Osteochondritis Dessicans is a condition that can affect children and adolescents where there is softening of the bone underneath the joint cartilage. This commonly affects the knee joint, ankle joint and occasionally the elbow. Some patients will get pain with this condition and in some patients, pieces can actually break off, float in the joint and cause locking. If surgical treatment is required, the treatment algorithm depends on whether the cartilage joint surface is intact or not. We determine this with a combination of diagnostic imaging modalities as well as joint arthroscopy.  If it is, we leave the cartilage undisturbed and then use a technique called 'anterograde or retrograde drilling' which involves feeding in a small wire into the soft bone under x-ray guidance, drilling over the wire in an effort to stimulate healing, usually in the distal femur or the talus (ankle).  If there is a defect in the cartilage, classic technique involves stimulating bleeding in the underlying bone in an effort to stimulate scar-cartilage formation. Either way, the patient must be non-weightbearing, sometimes requiring splint immobilization, for 6 weeks on the affected side.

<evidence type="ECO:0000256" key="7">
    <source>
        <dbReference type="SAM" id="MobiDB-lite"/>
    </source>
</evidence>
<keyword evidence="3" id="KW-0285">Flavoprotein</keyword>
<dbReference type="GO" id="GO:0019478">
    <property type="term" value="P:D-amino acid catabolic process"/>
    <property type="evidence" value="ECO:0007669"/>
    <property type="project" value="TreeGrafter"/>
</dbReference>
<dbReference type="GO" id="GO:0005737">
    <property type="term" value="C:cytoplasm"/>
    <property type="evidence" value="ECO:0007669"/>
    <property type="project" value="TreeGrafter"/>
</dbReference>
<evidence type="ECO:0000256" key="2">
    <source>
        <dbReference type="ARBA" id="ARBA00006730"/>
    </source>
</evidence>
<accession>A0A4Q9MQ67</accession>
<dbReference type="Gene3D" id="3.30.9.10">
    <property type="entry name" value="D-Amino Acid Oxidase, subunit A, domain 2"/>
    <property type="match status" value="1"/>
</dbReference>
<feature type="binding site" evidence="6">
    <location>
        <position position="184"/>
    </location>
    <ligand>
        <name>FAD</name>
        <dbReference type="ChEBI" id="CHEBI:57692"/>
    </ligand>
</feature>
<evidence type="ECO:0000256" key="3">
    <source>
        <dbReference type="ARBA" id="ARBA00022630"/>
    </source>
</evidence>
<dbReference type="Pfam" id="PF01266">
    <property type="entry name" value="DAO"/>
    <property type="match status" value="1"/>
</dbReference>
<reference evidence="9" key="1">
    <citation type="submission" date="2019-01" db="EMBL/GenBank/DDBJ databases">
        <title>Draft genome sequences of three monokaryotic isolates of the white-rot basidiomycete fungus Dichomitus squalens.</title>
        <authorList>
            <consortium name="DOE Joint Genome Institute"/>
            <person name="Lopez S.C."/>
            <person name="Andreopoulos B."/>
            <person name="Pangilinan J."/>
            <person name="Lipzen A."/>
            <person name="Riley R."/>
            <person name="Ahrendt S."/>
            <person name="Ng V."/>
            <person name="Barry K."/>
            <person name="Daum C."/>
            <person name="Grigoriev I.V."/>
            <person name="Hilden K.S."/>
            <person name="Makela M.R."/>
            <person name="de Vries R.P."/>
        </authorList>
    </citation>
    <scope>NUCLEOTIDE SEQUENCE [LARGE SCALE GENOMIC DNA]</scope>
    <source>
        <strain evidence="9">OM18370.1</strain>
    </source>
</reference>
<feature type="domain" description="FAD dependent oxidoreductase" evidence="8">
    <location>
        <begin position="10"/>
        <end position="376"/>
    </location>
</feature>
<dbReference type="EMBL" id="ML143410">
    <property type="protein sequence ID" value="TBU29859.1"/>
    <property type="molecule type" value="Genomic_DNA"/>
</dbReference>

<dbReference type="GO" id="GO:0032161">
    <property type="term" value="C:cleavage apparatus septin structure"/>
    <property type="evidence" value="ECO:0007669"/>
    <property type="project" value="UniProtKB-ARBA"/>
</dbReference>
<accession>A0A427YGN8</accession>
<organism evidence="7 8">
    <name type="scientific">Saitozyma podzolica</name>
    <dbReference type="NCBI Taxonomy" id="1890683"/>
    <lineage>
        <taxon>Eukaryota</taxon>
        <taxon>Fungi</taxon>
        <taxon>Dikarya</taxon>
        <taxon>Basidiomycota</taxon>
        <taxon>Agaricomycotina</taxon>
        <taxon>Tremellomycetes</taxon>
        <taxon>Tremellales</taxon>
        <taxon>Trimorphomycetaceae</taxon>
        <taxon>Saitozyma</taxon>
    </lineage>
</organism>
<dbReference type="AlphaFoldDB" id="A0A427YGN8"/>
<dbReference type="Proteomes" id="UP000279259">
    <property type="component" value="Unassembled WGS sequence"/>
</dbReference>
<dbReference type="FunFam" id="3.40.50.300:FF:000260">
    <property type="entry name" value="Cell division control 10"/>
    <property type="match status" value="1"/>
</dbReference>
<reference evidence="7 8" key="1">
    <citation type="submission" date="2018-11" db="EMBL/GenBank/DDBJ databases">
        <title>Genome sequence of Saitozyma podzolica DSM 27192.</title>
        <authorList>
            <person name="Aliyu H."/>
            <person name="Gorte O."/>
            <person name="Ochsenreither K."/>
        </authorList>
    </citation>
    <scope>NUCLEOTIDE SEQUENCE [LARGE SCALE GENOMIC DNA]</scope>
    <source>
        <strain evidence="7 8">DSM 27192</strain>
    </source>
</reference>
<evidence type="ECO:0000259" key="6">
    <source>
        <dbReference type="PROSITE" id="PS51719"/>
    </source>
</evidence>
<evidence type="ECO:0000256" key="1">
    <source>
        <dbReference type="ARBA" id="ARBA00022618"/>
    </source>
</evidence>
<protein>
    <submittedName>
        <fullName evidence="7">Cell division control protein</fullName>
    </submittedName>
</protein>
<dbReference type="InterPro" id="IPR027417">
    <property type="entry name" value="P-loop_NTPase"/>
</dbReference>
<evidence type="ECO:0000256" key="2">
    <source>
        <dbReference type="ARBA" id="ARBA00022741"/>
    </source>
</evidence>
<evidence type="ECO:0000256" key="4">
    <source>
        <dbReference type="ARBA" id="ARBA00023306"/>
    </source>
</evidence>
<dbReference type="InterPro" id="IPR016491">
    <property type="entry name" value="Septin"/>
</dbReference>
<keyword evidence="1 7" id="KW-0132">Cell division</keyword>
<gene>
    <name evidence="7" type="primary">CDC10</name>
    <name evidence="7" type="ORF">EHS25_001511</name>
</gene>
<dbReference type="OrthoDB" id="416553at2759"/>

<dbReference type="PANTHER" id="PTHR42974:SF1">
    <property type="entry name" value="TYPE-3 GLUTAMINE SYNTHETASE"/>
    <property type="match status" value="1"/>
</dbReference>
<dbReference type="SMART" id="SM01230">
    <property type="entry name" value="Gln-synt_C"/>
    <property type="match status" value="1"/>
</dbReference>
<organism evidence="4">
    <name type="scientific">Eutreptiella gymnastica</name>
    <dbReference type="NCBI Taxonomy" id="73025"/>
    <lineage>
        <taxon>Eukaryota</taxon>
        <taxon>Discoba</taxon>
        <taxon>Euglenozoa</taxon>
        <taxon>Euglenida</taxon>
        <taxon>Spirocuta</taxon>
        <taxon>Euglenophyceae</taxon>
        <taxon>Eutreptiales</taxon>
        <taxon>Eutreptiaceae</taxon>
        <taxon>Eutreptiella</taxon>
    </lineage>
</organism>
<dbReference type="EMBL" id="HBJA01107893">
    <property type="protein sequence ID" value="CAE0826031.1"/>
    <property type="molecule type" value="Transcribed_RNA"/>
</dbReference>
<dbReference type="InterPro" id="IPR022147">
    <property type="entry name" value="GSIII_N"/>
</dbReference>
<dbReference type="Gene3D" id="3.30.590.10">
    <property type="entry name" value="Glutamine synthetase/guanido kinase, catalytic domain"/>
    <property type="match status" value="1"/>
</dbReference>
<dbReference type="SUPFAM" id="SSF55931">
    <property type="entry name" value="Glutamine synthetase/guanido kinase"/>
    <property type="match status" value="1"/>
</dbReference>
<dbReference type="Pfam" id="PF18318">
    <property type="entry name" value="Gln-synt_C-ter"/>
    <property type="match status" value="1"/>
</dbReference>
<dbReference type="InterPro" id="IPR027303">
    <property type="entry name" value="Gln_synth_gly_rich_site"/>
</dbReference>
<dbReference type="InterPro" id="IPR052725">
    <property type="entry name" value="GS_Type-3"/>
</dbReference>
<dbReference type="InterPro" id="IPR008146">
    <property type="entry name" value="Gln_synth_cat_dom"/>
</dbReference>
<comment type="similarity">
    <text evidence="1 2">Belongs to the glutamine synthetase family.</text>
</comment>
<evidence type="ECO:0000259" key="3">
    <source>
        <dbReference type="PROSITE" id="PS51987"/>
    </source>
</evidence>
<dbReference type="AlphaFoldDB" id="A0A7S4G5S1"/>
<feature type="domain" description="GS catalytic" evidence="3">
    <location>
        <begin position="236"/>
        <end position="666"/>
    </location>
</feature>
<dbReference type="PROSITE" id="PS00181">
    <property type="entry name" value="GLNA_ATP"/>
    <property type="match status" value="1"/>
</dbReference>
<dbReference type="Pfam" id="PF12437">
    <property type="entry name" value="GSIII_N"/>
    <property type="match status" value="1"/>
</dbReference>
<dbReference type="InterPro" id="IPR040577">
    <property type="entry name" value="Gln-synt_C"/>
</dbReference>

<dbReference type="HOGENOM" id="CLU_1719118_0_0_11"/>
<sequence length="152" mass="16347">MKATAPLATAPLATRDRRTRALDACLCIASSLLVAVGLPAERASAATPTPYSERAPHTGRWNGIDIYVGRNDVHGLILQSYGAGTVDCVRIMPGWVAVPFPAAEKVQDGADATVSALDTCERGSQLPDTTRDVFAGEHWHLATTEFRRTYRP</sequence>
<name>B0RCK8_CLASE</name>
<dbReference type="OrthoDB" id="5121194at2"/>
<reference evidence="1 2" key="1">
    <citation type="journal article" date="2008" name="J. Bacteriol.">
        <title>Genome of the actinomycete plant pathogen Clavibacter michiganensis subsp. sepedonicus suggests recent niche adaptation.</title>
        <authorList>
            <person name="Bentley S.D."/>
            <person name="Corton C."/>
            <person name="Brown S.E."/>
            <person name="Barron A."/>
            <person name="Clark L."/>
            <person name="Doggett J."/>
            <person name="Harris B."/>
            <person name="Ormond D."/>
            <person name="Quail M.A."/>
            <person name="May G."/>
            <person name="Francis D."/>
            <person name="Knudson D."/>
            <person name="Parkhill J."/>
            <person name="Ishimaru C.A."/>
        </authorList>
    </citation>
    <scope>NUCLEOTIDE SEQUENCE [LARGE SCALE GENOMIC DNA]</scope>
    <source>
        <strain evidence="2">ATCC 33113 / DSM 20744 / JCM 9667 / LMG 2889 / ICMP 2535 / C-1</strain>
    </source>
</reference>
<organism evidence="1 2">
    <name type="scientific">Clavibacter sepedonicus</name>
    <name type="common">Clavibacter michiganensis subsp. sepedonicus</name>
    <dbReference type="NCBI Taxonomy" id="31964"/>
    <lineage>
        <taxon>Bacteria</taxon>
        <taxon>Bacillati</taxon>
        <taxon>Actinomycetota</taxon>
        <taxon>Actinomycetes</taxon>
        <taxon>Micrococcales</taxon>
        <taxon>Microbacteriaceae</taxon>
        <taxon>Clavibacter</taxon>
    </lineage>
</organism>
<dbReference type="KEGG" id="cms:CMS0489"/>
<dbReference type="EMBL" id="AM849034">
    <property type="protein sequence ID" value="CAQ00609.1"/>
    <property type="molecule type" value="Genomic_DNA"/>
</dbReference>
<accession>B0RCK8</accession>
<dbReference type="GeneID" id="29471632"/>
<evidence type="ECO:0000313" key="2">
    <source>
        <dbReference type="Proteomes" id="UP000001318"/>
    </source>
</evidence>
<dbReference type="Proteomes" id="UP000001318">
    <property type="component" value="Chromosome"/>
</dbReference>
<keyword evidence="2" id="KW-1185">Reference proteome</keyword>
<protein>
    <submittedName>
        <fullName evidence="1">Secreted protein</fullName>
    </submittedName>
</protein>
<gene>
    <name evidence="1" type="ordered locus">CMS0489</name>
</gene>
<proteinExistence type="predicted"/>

Note about Arthroscopy:

Arthroscopy is an orthopedic surgical technique where small incisions are made to insert a 2.9mm-4.2mm diameter camera into the joint while fluid runs into the joint allowing visualization of pathology as well as treatment of various conditions.

Ankle arthroscopy is useful for multiple ankle conditions including: removal of loose cartilage or bone pieces, removal of bone spurs, inspection and drilling/treatment of osteochondritis desiccans lesions as well as cleaning out an infected ankle joint. It can be a very effective treatment in these conditions but is not useful in advanced osteoarthritis of the ankle. Knee arthroscopy is common for osteochondritis, meniscal tears, removal of loose bodies (usually floating pieces of cartilage) as well as for assistance with some joint trauma management and ligament reconstructions.

Surgical intervention usually involves a general anaesthetic or a spinal anesthetic in older patients. A tourniquet is applied to the thigh and is often inflated to limit bleeding and improve visualization in the joint. Two or three small incisions are made, and these facilitate the probing of the anatomic structures in the joint, as well as treatment.